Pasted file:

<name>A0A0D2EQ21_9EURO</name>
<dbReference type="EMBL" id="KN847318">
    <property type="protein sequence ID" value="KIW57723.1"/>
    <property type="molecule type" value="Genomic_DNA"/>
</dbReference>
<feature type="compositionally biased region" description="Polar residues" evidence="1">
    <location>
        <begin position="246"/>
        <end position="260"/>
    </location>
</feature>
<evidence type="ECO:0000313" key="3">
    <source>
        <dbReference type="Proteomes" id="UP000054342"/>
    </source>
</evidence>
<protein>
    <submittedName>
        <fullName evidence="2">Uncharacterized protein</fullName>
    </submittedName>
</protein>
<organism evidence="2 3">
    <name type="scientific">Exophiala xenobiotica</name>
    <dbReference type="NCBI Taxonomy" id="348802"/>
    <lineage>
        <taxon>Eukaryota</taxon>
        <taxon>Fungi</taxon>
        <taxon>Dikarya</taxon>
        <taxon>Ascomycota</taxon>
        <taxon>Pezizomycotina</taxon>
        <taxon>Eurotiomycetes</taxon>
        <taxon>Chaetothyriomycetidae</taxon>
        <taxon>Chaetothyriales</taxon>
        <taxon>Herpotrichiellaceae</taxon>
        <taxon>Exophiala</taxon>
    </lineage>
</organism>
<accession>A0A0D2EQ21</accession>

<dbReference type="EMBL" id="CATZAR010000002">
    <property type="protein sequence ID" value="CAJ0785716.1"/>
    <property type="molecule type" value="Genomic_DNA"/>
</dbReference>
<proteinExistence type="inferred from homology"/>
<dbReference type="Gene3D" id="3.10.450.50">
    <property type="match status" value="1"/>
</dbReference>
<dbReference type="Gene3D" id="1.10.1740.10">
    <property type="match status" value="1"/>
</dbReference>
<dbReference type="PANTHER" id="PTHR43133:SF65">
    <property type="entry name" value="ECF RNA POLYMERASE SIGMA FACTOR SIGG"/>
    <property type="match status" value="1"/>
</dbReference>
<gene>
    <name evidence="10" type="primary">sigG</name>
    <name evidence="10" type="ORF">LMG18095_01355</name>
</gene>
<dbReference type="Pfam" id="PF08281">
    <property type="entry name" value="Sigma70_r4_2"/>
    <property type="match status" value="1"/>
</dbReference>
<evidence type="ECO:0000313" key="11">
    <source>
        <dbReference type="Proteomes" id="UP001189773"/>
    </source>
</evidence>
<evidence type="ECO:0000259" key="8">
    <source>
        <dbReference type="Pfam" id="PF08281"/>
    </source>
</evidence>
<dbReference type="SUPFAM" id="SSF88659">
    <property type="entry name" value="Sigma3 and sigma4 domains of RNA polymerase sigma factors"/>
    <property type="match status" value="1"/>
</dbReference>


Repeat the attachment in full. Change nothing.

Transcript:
<name>A0A0D2EQ21_9EURO</name>
<dbReference type="EMBL" id="KN847318">
    <property type="protein sequence ID" value="KIW57723.1"/>
    <property type="molecule type" value="Genomic_DNA"/>
</dbReference>
<feature type="compositionally biased region" description="Polar residues" evidence="1">
    <location>
        <begin position="246"/>
        <end position="260"/>
    </location>
</feature>
<evidence type="ECO:0000313" key="3">
    <source>
        <dbReference type="Proteomes" id="UP000054342"/>
    </source>
</evidence>
<protein>
    <submittedName>
        <fullName evidence="2">Uncharacterized protein</fullName>
    </submittedName>
</protein>
<organism evidence="2 3">
    <name type="scientific">Exophiala xenobiotica</name>
    <dbReference type="NCBI Taxonomy" id="348802"/>
    <lineage>
        <taxon>Eukaryota</taxon>
        <taxon>Fungi</taxon>
        <taxon>Dikarya</taxon>
        <taxon>Ascomycota</taxon>
        <taxon>Pezizomycotina</taxon>
        <taxon>Eurotiomycetes</taxon>
        <taxon>Chaetothyriomycetidae</taxon>
        <taxon>Chaetothyriales</taxon>
        <taxon>Herpotrichiellaceae</taxon>
        <taxon>Exophiala</taxon>
    </lineage>
</organism>
<accession>A0A0D2EQ21</accession>

<dbReference type="EMBL" id="CATZAR010000002">
    <property type="protein sequence ID" value="CAJ0785716.1"/>
    <property type="molecule type" value="Genomic_DNA"/>
</dbReference>
<proteinExistence type="inferred from homology"/>
<dbReference type="Gene3D" id="3.10.450.50">
    <property type="match status" value="1"/>
</dbReference>
<dbReference type="Gene3D" id="1.10.1740.10">
    <property type="match status" value="1"/>
</dbReference>
<dbReference type="PANTHER" id="PTHR43133:SF65">
    <property type="entry name" value="ECF RNA POLYMERASE SIGMA FACTOR SIGG"/>
    <property type="match status" value="1"/>
</dbReference>
<gene>
    <name evidence="10" type="primary">sigG</name>
    <name evidence="10" type="ORF">LMG18095_01355</name>
</gene>
<dbReference type="Pfam" id="PF08281">
    <property type="entry name" value="Sigma70_r4_2"/>
    <property type="match status" value="1"/>
</dbReference>
<evidence type="ECO:0000313" key="11">
    <source>
        <dbReference type="Proteomes" id="UP001189773"/>
    </source>
</evidence>
<evidence type="ECO:0000259" key="8">
    <source>
        <dbReference type="Pfam" id="PF08281"/>
    </source>
</evidence>
<dbReference type="SUPFAM" id="SSF88659">
    <property type="entry name" value="Sigma3 and sigma4 domains of RNA polymerase sigma factors"/>
    <property type="match status" value="1"/>
</dbReference>